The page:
9 Essential Leadership Lessons I Learned from My Dog
I was extremely fortunate to have one of the most extraordinary dogs in history.
Ripley, aka the “The Mayor of Tanglewood” – a close-knit, sunny community we called home – was known all around the ‘hood as the official neighborhood greeter. His reach was far and effective; his likeability legendary.
As Ripley grew from a pup, I learned many things from him; distinct characteristics he showed to me, and all who would notice, with such clarity. Certainly he was more intelligent than the average dog. “He really is Ripley’s Believe it or Not,” people would say.
Reflecting on Ripley’s behaviors always filled me with a sense of motherly pride. He was most assuredly a leader in our community. In fact, he set the standard for how we all interacted. He even displayed the characteristics highlighted in John Bell’s recent 5 Characteristics of Leaders Who Excel Under Fire on Switch & Shift post.
But that isn’t all I learned from Ripley. Ripley was a canine coach; a furry mentor. So today I share with a different kind of “leadership lab” – nine leadership lessons from Ripley.
9 Leadership Essentials
1. Be a Greeter
Ripley was coined “The Mayor” for good reason. Ripley was approachable. Even more than that, Ripley, insisted on meeting and greeting everyone within his domain much like the owner of a company would when walking the factory floor. He would look them in the eye and perhaps shake hands. He would build a relationship.
Relationships matter. Specifically, human-to-human (versus employee-boss) relationships matter. Today’s leader must be approachable, likeable – and even vulnerable.
2. Be Available
Ripley was also available. He was always ready to greet his public with a wag and a lick, no constituent too small for his attention; no walk was too far to say hello. Leaders of companies, especially those in the public eye, need to be just as willing to shake hands, and get to know their people, as Ripley.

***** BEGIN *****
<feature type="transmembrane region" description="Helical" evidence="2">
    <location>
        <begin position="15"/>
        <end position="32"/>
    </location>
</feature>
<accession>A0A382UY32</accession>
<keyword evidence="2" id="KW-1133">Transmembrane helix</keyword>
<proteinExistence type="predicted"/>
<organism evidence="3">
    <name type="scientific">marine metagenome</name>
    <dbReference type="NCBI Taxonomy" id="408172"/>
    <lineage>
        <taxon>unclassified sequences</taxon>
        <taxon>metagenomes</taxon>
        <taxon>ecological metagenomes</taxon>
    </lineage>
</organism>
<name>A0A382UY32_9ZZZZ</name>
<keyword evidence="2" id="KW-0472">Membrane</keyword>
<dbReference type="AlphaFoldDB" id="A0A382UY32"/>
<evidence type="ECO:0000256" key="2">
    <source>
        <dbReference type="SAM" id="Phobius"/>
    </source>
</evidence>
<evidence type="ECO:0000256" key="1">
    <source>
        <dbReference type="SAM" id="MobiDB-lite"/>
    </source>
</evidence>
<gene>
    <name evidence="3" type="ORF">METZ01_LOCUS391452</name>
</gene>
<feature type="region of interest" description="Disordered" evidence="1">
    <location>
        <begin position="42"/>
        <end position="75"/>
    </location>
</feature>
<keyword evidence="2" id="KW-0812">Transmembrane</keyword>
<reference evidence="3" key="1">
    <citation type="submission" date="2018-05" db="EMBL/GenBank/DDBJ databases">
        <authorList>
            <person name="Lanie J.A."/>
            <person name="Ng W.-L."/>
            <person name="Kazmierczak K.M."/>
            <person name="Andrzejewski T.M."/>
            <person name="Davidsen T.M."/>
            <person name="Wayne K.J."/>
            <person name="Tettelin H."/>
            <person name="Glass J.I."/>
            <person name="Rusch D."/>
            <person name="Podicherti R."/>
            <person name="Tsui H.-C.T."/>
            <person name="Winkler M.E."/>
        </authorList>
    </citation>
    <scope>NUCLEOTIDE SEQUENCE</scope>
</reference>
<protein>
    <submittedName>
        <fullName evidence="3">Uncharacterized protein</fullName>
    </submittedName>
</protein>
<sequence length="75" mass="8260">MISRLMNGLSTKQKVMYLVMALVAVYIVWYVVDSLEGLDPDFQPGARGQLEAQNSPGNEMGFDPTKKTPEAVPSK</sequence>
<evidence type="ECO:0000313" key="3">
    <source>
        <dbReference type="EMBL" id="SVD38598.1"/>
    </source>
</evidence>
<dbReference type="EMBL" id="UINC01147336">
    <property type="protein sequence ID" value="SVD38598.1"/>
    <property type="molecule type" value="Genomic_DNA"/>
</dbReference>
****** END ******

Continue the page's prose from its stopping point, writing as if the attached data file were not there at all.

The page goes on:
3. Be Inclusive
Above all else, Ripley was inclusive. He brought people together. He was a connector.
Ripley had many friends around the neighborhood; his afternoon walk in the park quickly became a ritual: “Doggy Happy Hour” where us humans would bring drinks and treats for the dogs (and sometimes for each other). Those neighbors are still good friends today – and most would not be, if it wasn’t for Ripley.
Leaders should be that good at bringing people together; to help employees, customers and vendors find common ground and form partnerships, even friendships. After all, partners work to the mutual-benefit of everyone – and friends keep each other accountable and provide caring support when needed.
4. Don’t Judge a Book…
As Ripley would say, if he could talk: “Do not judge a book by their cover; smell them instead!”
Ripley had many types of friends; species, color, size and appearance did not matter to him. The other person or dog’s behavior and actions determined whether or not Ripley considered you an ally.
Leaders should be so open. They should judge someone only by the trail that they leave behind with their character, work ethic, productivity and ability to collaborate with others. (I would not however, recommend butt sniffing, which is frowned upon in most workplaces.)
5. Be Righteous